Today I did a day of work.
After work my lovely fiancé and I took a short drive to stand outside a potential wedding venue and peer through the windows.
Then I came home and changed the world.
Not in a major way at all, I should add. All I did was I got my laptop out, and I wrote a letter (directed to Liz Truss MP, currently serving as Secretary of State for International Trade) and I sent it to my local MP, Rachel Reeves. Yesterday, I had approached my local councillors to ask if they would countersign a letter to Liz Truss, asking for confirmation that US export licenses for riot equipment and various crowd suppressants were being revoked, given the systematic misuse of these items by the US government.
My local councillors supported my views, and suggested a more powerful statement would be a letter from Rachel, on behalf of our whole constituency. Today I didn’t hear an update on the progress of drafting this letter and sharing with Rachel for her to send, so tonight I drafted it and sent it to her myself.
I have no idea if she’ll even see the letter, or if it will be drastically redrafted by her office before it is passed on to Liz Truss. I hope it isn’t, because a big part of my job is drafting communications and I think it’s quite a good letter (though I accept there’s always room for improvement).
So when I say I’ve changed the world, I don’t really know to what extent – it might barely have an effect.
But these actions are so important, because even if it feels potentially ineffective and insignificant, it’s better than nothing. I will never be famous for the impact I have on the world around me, there will be no statues of me, I will not be immortalised for my good deeds. But together, with lots of small actions, we will change the world.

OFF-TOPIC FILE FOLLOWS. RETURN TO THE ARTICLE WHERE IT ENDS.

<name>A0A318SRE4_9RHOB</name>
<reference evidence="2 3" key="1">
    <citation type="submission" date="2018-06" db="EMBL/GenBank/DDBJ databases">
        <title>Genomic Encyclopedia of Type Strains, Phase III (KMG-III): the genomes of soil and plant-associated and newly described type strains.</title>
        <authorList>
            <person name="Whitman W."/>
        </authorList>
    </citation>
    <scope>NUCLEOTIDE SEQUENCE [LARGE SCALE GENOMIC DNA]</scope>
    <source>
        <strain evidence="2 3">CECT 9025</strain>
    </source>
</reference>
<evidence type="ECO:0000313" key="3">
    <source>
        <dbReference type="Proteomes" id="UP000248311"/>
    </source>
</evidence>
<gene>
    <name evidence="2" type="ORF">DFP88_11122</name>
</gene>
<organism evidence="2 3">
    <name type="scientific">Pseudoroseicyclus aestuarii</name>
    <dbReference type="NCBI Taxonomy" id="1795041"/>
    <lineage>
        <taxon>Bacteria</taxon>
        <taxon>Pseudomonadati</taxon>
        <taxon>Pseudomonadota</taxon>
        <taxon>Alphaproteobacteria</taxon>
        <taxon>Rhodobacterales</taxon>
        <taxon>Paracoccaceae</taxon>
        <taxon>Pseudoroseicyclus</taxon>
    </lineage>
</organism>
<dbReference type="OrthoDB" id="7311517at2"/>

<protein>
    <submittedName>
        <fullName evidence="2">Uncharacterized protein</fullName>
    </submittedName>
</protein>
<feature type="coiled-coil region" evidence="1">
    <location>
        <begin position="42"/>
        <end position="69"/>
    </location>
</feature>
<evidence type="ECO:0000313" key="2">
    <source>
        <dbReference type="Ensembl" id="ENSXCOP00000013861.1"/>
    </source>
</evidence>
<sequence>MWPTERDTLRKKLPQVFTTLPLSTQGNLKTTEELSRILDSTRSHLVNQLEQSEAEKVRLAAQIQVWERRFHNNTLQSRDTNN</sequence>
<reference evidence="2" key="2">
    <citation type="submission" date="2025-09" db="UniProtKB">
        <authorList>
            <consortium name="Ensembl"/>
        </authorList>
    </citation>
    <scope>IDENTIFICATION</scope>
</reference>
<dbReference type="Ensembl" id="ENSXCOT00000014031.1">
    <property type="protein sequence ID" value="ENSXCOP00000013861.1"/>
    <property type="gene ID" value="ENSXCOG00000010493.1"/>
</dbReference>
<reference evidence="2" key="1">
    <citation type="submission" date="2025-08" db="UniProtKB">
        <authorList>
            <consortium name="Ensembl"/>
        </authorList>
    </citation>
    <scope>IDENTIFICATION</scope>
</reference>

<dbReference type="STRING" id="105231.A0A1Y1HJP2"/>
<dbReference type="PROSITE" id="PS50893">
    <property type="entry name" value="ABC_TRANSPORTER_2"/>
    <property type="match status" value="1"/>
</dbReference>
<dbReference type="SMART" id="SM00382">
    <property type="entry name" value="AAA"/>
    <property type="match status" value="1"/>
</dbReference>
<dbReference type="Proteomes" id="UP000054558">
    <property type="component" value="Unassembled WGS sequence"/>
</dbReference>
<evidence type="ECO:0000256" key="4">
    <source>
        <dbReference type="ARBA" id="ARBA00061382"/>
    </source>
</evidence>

We are living through a revolution, and as white people there are a lot of us who need to learn a lot, quickly, to keep up. I am learning day by day what it means to be an effective ally, including not demanding that my black friends and colleagues teach me, but being ready to listen, hear and learn what they have to say. I am looking for new sources of information, and challenging myself to identify behaviours which aren’t helpful to the wider racial justice movement. I am so lucky to have grown up with a diverse family who travelled and exposed me to a huge range of cultures, nationalities and heritages. I hope my family and friends who are people of colour feel served and supported by me as an ally.
My letter* may go nowhere, but I am choosing not to be silent on this issue.
Black lives matter.
*I haven’t often written to my MP, and initially I struggled to find the right words. While it’s important that if you contact your representatives you do so in your own voice, feel free to get in touch if you’d like to see my letter or use my wording, or if you’d like help drafting any formal communications to your representatives.